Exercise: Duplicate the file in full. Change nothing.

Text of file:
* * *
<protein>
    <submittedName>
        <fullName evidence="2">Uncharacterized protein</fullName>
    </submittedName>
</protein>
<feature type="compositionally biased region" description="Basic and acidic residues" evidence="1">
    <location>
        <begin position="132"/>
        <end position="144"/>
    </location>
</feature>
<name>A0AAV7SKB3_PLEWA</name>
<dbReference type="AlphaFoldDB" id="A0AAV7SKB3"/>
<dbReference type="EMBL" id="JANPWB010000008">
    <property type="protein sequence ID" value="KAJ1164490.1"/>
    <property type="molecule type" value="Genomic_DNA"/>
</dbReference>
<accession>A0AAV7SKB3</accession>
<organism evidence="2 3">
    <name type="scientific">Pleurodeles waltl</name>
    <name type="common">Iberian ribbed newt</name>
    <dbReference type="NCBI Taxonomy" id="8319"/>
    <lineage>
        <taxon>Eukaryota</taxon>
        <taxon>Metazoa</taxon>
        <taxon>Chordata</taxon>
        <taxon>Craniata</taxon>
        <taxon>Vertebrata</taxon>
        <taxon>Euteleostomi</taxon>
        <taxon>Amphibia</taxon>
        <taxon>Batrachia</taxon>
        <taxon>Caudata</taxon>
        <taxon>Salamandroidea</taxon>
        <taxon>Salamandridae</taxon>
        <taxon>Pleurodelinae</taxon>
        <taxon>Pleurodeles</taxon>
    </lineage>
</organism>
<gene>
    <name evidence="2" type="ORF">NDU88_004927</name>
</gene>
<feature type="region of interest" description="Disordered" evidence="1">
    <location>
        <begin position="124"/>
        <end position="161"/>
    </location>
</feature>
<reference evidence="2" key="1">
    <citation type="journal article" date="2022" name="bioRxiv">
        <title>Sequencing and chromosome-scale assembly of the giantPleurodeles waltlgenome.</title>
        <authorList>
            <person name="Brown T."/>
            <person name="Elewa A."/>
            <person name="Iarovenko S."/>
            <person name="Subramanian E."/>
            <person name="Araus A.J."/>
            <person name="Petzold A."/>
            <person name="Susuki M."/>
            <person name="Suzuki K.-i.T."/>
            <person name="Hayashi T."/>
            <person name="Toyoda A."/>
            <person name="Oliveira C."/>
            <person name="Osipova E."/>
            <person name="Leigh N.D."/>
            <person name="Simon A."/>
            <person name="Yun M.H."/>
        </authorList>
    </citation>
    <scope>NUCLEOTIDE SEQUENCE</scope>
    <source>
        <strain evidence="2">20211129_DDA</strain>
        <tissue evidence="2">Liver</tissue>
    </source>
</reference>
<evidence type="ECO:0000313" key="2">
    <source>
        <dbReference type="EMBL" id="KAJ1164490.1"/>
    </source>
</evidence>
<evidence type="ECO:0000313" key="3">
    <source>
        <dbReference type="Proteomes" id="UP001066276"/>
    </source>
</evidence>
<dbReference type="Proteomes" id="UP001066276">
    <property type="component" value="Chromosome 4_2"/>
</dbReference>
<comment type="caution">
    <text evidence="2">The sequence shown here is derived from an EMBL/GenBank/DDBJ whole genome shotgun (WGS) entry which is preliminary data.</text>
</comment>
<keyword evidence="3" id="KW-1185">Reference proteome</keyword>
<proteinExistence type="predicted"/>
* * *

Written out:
<protein>
    <submittedName>
        <fullName evidence="2">Uncharacterized protein</fullName>
    </submittedName>
</protein>
<feature type="compositionally biased region" description="Basic and acidic residues" evidence="1">
    <location>
        <begin position="132"/>
        <end position="144"/>
    </location>
</feature>
<name>A0AAV7SKB3_PLEWA</name>
<dbReference type="AlphaFoldDB" id="A0AAV7SKB3"/>
<dbReference type="EMBL" id="JANPWB010000008">
    <property type="protein sequence ID" value="KAJ1164490.1"/>
    <property type="molecule type" value="Genomic_DNA"/>
</dbReference>
<accession>A0AAV7SKB3</accession>
<organism evidence="2 3">
    <name type="scientific">Pleurodeles waltl</name>
    <name type="common">Iberian ribbed newt</name>
    <dbReference type="NCBI Taxonomy" id="8319"/>
    <lineage>
        <taxon>Eukaryota</taxon>
        <taxon>Metazoa</taxon>
        <taxon>Chordata</taxon>
        <taxon>Craniata</taxon>
        <taxon>Vertebrata</taxon>
        <taxon>Euteleostomi</taxon>
        <taxon>Amphibia</taxon>
        <taxon>Batrachia</taxon>
        <taxon>Caudata</taxon>
        <taxon>Salamandroidea</taxon>
        <taxon>Salamandridae</taxon>
        <taxon>Pleurodelinae</taxon>
        <taxon>Pleurodeles</taxon>
    </lineage>
</organism>
<gene>
    <name evidence="2" type="ORF">NDU88_004927</name>
</gene>
<feature type="region of interest" description="Disordered" evidence="1">
    <location>
        <begin position="124"/>
        <end position="161"/>
    </location>
</feature>
<reference evidence="2" key="1">
    <citation type="journal article" date="2022" name="bioRxiv">
        <title>Sequencing and chromosome-scale assembly of the giantPleurodeles waltlgenome.</title>
        <authorList>
            <person name="Brown T."/>
            <person name="Elewa A."/>
            <person name="Iarovenko S."/>
            <person name="Subramanian E."/>
            <person name="Araus A.J."/>
            <person name="Petzold A."/>
            <person name="Susuki M."/>
            <person name="Suzuki K.-i.T."/>
            <person name="Hayashi T."/>
            <person name="Toyoda A."/>
            <person name="Oliveira C."/>
            <person name="Osipova E."/>
            <person name="Leigh N.D."/>
            <person name="Simon A."/>
            <person name="Yun M.H."/>
        </authorList>
    </citation>
    <scope>NUCLEOTIDE SEQUENCE</scope>
    <source>
        <strain evidence="2">20211129_DDA</strain>
        <tissue evidence="2">Liver</tissue>
    </source>
</reference>
<evidence type="ECO:0000313" key="2">
    <source>
        <dbReference type="EMBL" id="KAJ1164490.1"/>
    </source>
</evidence>
<evidence type="ECO:0000313" key="3">
    <source>
        <dbReference type="Proteomes" id="UP001066276"/>
    </source>
</evidence>
<dbReference type="Proteomes" id="UP001066276">
    <property type="component" value="Chromosome 4_2"/>
</dbReference>
<comment type="caution">
    <text evidence="2">The sequence shown here is derived from an EMBL/GenBank/DDBJ whole genome shotgun (WGS) entry which is preliminary data.</text>
</comment>
<keyword evidence="3" id="KW-1185">Reference proteome</keyword>
<proteinExistence type="predicted"/>